Partnering on Research & Information Technology for a sustainable future - a US EPA perspective

6 May 2004

The European Policy Centre hosted two representatives from the US Environmental Protection Agency (EPA) at a Breakfast Policy Briefing on 3 May. Alan D. Hecht, Director for Sustainability, Office of Research and Development at the EPA and his colleague William A. Sonntag Jr., Chief of Staff, Office of Environmental Information at the EPA reflected on “Partnering on Research & Information Technology for a sustainable future - a US EPA perspective.” EPC Senior Policy Advisor, John Wyles, chaired the meeting. A question and answer session followed. This is not an official record of the proceedings and specific remarks are not necessarily attributable.


Introducing the speakers, chairman John Wyles, underlined the difficult choices policy-makers both in Europe and in the US seemingly had to make between economic competitiveness on the one hand, and environmentally sustainable initiatives on the other. Increasingly, decision-making on both sides of the Atlantic had to devise mechanisms of achieving both goals simultaneously.
The role of the Environmental Protection Agency
Mr. Hecht reflected briefly on the nature of the EPA as a regulatory body, and its recent change in policy approach, which centred on finding means that allowed for a maintenance of high standards, while reducing the overall cost of regulatory activity and the overall burden of regulation. He agreed with the chairman that economic growth objectives were in a state of tension with environmental protection requirements. Looking back at the Rio and Johannesburg Summits, he noted that the international agenda on sustainability had come to the forefront, while the domestic level of implementation had been largely ignored over the past decade. To ensure the achievement of international standards, however, every level of governance, down to the regional and local had to embrace sustainability as a signpost in its policy-making.
The EPA had recently refocused its work in that regard and created a separate department within the research wing of the institution. It was this unit’s professed goal to design sustainable systems and find ways to monitor them. Decision-makers at all levels of government needed adequate tools and risk assessment models on which to base their choices. Programmes to reduce material flow and develop “benign materials”  (e.g. green chemicals) in the process of integrating the economic, social and environmental factors of decision-making were pointing the way ahead.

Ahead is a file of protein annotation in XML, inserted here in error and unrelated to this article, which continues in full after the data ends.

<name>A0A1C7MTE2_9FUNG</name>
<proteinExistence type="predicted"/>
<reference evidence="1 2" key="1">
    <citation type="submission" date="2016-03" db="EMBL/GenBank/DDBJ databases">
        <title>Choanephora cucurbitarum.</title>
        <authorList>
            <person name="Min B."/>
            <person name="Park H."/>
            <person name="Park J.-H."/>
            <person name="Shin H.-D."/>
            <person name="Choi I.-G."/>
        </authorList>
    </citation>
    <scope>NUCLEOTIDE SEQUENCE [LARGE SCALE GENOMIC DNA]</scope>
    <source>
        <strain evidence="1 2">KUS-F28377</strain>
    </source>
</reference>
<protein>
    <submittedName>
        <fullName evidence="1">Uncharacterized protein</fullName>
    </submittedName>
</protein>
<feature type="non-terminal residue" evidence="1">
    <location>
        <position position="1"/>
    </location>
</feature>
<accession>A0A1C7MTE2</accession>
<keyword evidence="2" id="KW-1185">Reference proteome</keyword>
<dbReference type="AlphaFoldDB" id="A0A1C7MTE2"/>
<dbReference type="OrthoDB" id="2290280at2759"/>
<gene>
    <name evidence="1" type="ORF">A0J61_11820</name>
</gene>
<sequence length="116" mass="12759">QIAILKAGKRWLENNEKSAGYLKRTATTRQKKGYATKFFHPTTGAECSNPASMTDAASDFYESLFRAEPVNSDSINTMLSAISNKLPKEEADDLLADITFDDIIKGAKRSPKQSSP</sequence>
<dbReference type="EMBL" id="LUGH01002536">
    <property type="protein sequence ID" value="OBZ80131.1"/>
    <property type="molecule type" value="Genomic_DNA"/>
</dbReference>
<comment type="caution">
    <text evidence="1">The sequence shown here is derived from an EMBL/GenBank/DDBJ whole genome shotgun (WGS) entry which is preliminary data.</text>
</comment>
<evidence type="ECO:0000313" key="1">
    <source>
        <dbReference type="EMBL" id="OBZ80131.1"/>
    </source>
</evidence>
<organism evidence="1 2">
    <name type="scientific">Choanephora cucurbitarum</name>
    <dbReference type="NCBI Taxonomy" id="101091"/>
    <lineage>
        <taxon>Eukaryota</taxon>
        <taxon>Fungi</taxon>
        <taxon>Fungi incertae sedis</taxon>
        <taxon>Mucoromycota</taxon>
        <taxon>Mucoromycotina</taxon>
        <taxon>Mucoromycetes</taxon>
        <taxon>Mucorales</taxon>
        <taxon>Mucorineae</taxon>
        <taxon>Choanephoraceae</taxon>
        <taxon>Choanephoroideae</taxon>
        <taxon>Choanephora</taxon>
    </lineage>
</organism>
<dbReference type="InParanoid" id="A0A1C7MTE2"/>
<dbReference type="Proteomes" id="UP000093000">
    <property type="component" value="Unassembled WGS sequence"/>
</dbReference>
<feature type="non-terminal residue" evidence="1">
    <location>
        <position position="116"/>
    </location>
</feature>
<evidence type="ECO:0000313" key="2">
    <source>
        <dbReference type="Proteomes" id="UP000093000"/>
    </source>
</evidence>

“The United States are vigorously trying to prove that ‘green’ is competitive,” he said. Thus, in the development of model approaches and tools, the EPA was actively factoring in economics, advances in technology and engineering and putting greater emphasis on the so-called ‘P3s’ – people, prosperity and planet, as part of a grant programme to US universities to encourage research into green energy and chemicals.
Shared information and regulation
Measuring and monitoring systems needed to be updated to ensure the dissemination of the newest and most accurate information and data on a steady basis, as this also increased credibility in public policy, Mr. Hecht said. A holistic approach to sustainability could ensure that competitiveness goals were met simultaneously. Adding to the point on the importance of the integration of information systems, Mr. Sonntag underlined the positive collaboration between the EU and the US, who, through their bi-annual meetings facilitated exchange of best-practice and new research methods and information.

Greater emphasis on ‘eco-informatics’ was now being placed on both sides of the Atlantic, which included the unification of terms and technology exchange mechanisms for environmental factor reporting. He highlighted the joint work between the EPA and the Atlanta-based US Center for Disease Control (CDC), on sharing information on environmental indicators that impacted health. He reminded the audience not to underestimate the impact of developing a shared terminology across different scientific sectors. The US experience with respect to the EPA-CDC collaboration could be widened to include terminology unification across linguistic and geographic divisions. His unit was currently developing a complex ‘thesaurus’ for these scenarios. The management of meta data - essentially data about data - was also important in this regard. Additionally, the creation of ‘knowledge products’ - indicators that allowed for accurate measurement of sustainability and health would lead to much more defined policy approaches. 
The US and Europe had similar requirements with respect to information transfer, as federal organs such as the EPA needed the active collaboration of all 50 states, while the EU had to coordinate closely with its Member States. Mr. Sonntag said that the US had learned  “a lot” from Europe in facilitating this information exchange, while US advances on technology transfer had been helpful to Europeans.

The EPA presentation had confirmed that the US position on the Kyoto Protocol had tended to obscure many other positive aspects of their environmental policies John Wyles said in his closing remarks. He hoped this work might be better communicated internationally in the future.